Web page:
In spite of the popularity of Teddington, I thought that my mother would struggle to sell the house, as in 1981 my parents decided to rip out the period sash windows and pebbledash the walls (I think I once pompously accused them of "architectural vandalism"). To my surprise, she found a buyer within 10 days. If ever anyone needed proof that selling houses was all about location, here was a prime example.

My mother has left her electric fire for the new owners, as she won't need it in her flat. I had to bite my tongue. I know that the new owners will completely gut the house, extend it and add period touches that were probably never there in the first place. They certainly won't want a naff electric fire.

Somehow I don't think they'll want this carpet either:

My parents bought it in 1963. The carpet is still in good condition after nearly half a century. Apparently the firm that made it went into receivership, as their products were too well made and retailers didn't want to sell carpets that never wore out. The top left-hand corner used to be covered by a rug.

During my final visit I decided to take photos of mundane objects, like the carpet, that hadn't changed since I was a child. The items included a barometer that never worked, some candlelabra light fittings, two 1970s lampshades and this clock, which chimes every quarter of an hour:

When I was sent away to a sanitorium as a child, I was only allowed to see my parents once a month, so telephone calls were very important. I remember the almost unbearable feeling of homesickness that swept over me when I heard this clock chime in the background.

(Later, I became less fond of the clock. When I brought girlfriends home after the pubs had closed, I realised what a passion killer the Westminster chimes were).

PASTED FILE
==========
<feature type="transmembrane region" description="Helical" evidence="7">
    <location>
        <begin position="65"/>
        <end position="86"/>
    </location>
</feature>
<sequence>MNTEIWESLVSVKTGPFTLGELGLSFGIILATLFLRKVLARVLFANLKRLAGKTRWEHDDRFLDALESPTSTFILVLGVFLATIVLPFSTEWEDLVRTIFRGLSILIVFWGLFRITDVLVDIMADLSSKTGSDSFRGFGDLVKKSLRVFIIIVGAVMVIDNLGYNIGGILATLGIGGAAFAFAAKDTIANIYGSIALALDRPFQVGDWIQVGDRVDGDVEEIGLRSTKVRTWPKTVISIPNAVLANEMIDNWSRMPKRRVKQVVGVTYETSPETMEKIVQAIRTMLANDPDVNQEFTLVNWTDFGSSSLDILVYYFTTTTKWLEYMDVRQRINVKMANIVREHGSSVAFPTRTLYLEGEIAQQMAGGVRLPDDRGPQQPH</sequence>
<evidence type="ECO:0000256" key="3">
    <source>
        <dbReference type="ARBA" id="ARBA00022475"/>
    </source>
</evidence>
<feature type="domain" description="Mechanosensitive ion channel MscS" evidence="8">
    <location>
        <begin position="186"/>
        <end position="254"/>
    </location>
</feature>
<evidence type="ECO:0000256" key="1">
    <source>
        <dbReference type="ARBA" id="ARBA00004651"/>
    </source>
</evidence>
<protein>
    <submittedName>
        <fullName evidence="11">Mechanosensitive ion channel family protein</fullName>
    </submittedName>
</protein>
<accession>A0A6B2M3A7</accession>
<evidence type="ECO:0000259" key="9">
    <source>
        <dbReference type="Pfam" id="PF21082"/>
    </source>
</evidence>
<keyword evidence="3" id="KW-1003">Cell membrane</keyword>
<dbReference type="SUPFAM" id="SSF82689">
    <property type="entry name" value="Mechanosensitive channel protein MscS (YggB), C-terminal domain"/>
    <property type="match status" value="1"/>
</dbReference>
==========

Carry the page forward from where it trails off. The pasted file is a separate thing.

After taking the photos, we had our last lunch in the house: fillet steak with new potatoes and peas. As a special concession to my middle-class sensibilities, my mother didn't call it dinner and only boiled the peas for three minutes instead of the usual ten. Otherwise, everything was the same as it had always been: the table, the chairs and the cutlery, which had been bought with petrol-station coupons some time in the 1970s.

In two days time it would all be gone.

There was one thing left to do. My mother picked up her stick and put her other arm in mine. Together, we slowly walked to the local cemetery where my father is buried. "I don't think he's really here" my mother said, meaning "This might be the last time I visit my husband's grave".

We stood in front of the grave and I suppose it should have been a very emotional moment, but in the distance someone was holding an outdoor event and all we could hear was a man delivering a very bad performance of David Bowie's 'Rebel Rebel'.

I looked at the words on the gravestone: "He was a good man and did good things" - inspired by the final sentence of 'The Woodlanders'. I hope that Dad would have approved.

I have finished painting the flat, but tomorrow is going to be a day of flatpack hell, where I will have to work out whether Part A is the short screw or the slightly longer one, followed by the realisation that Part C is in fact Part E. I'm dreading it.

But hopefully, when my mother walks through the door on Friday afternoon and sees a warm, welcoming, comfortable home, she will feel relief rather than regret.